Ask The Experts: Money Matters

By Mike Miles

2020 fund

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Q. I heard someone mention the 2020 fund and that they also invest normally. All I can figure is that she invests in the L2020 fund. Is that possible, and how does that work? I did not think you could have a regular investment like the G and C fund, for example, and still have and L fund.

A. You may allocate all or a portion of your account to one or more of the L Funds, just like any of the basic TSP funds.

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Wait for TSP withdrawal

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Q. If I’m still working at 70-1/2, do I have to start drawing my TSP, or can I wait until I retire at 72 or 73?

A. You may wait until you retire. Your first RMD payment is due by April 1 of the year following the calendar year in which you reach age 70-1/2 or retire, whichever is later.

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TSP eligibility

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Q. I am a firefighter with a county department, and also prior military. Since being discharged and starting my new career, I haven’t been able to figure out how to continue investing money into my TSP. Am I unable to do so, now that I am out of the armed services? Or am I just not looking in the right place? Read the rest of this entry »

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TSP withdrawal

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Q. I was told I can’t take money out of my thrift savings while I’m out of work on disability. Why not?

A. If you are still a federal employee, you are subject to the rules governing in-service withdrawals.

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One-time withdrawal

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Q. I retire in less than a month under FERS. As soon as I retire, I plan to use the option to withdraw my TSP in monthly increments that I decide every year (I am not using the life expectancy or annuity options). I also want to do a partial withdrawal (not much of it, just enough so I have a good savings account to fall back on). I know I can only do it once. I assumed, or read, that the one time had to be immediately upon separation. I do not really need the partial-withdraw funds right away, but do not want to miss the opportunity to do it. Can you do your once-in-a-lifetime partial withdraw any time after you retire? Read the rest of this entry »

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IRA rollover

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Q. I am going to retire soon and plan to roll over my voluntary contributions to an existing Roth IRA. Can the voluntary contributions be rolled over to a TSP Roth account instead?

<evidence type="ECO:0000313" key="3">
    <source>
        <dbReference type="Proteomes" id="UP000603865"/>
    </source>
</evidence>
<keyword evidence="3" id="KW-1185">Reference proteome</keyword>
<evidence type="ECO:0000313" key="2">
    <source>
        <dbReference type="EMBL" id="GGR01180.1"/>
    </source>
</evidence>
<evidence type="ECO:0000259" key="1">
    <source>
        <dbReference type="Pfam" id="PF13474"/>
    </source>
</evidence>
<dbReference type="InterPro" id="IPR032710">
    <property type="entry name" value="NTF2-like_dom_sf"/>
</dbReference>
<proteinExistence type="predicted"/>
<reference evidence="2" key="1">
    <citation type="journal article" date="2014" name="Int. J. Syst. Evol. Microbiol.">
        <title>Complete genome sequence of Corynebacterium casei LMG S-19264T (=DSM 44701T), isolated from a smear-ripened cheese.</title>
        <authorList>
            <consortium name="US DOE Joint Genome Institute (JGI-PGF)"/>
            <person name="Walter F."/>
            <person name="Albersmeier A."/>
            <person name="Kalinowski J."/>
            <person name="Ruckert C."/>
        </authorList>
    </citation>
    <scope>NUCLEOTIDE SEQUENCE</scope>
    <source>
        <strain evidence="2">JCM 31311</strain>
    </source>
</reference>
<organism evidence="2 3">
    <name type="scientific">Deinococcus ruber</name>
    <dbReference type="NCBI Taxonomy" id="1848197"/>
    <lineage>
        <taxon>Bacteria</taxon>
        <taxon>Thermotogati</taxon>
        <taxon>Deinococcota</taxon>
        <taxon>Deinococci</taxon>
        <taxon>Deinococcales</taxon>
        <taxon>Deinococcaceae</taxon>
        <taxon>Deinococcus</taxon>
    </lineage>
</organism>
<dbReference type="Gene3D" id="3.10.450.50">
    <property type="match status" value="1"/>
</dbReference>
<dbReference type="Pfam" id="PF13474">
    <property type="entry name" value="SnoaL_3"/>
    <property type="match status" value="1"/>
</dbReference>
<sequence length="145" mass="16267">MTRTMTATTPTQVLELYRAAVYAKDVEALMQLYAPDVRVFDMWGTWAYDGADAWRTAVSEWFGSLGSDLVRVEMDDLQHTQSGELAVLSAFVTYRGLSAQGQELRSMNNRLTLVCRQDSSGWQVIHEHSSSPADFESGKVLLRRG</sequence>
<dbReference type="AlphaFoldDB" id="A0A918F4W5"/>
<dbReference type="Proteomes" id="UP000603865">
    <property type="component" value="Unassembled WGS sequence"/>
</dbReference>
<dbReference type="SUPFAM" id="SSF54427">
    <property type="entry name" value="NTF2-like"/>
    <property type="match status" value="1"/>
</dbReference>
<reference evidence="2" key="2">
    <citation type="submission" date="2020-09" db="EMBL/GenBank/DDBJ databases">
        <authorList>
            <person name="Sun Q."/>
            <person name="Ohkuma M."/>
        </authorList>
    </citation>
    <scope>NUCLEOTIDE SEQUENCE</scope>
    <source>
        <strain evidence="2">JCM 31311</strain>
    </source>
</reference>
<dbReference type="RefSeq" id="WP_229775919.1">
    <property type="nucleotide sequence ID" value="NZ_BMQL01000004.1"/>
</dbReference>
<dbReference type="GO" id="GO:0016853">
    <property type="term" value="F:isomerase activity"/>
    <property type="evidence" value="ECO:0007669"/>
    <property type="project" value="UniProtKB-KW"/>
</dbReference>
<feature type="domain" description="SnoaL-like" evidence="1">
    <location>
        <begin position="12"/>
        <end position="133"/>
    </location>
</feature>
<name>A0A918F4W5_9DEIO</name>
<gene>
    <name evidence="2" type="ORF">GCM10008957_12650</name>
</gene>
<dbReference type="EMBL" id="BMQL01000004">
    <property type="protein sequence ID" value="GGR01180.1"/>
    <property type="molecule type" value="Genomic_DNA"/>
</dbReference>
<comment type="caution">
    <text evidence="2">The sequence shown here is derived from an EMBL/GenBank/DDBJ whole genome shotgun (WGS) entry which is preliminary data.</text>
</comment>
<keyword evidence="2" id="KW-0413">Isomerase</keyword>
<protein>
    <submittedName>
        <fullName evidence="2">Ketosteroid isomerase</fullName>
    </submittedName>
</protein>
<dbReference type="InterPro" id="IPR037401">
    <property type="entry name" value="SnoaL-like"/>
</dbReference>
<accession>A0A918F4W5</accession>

A. No.

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Minimum distribution date

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Q. When must I begin making my required minimum distribution? Since I turn 70-1/2 late in the month of April, I’m not sure about the requirement.

A. If you’re separated from federal service, your first distribution, for tax year 2015, will be due by April 1, 2016. If you’re still working, then it won’t be due until after you retire.

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TSP beneficiary designation

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Q. After filling out many beneficiary forms, I have found the standard beneficiary line to be Spouse, and then equal shares to offspring. This was my desired process anyhow. Does TSP have a similar beneficiary plan assuming no prior beneficiary designation? Read the rest of this entry »

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TSP taxation

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Q. Are all TSP withdrawals subject to the 20-percent federal tax withholding, including full withdrawal by way of monthly payments? And is this done automatically when you set up your payout options with TSP or do you need to complete a form?

A. Not all TSP withdrawals are subject to mandatory withholding. See the table on Page 3 of the notice at https://www.tsp.gov/PDF/formspubs/tsp-536.pdf for the rules. Mandatory and default withholding happens automatically. Anything else, you’ll have to request.

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TSP risk

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Q. I am 25 and just started my TSP and want to invest in a very risky fund. What would be best for risky? Or should I take a different approach or is risky fine for someone my age? I am a risk-taker in life. Read the rest of this entry »

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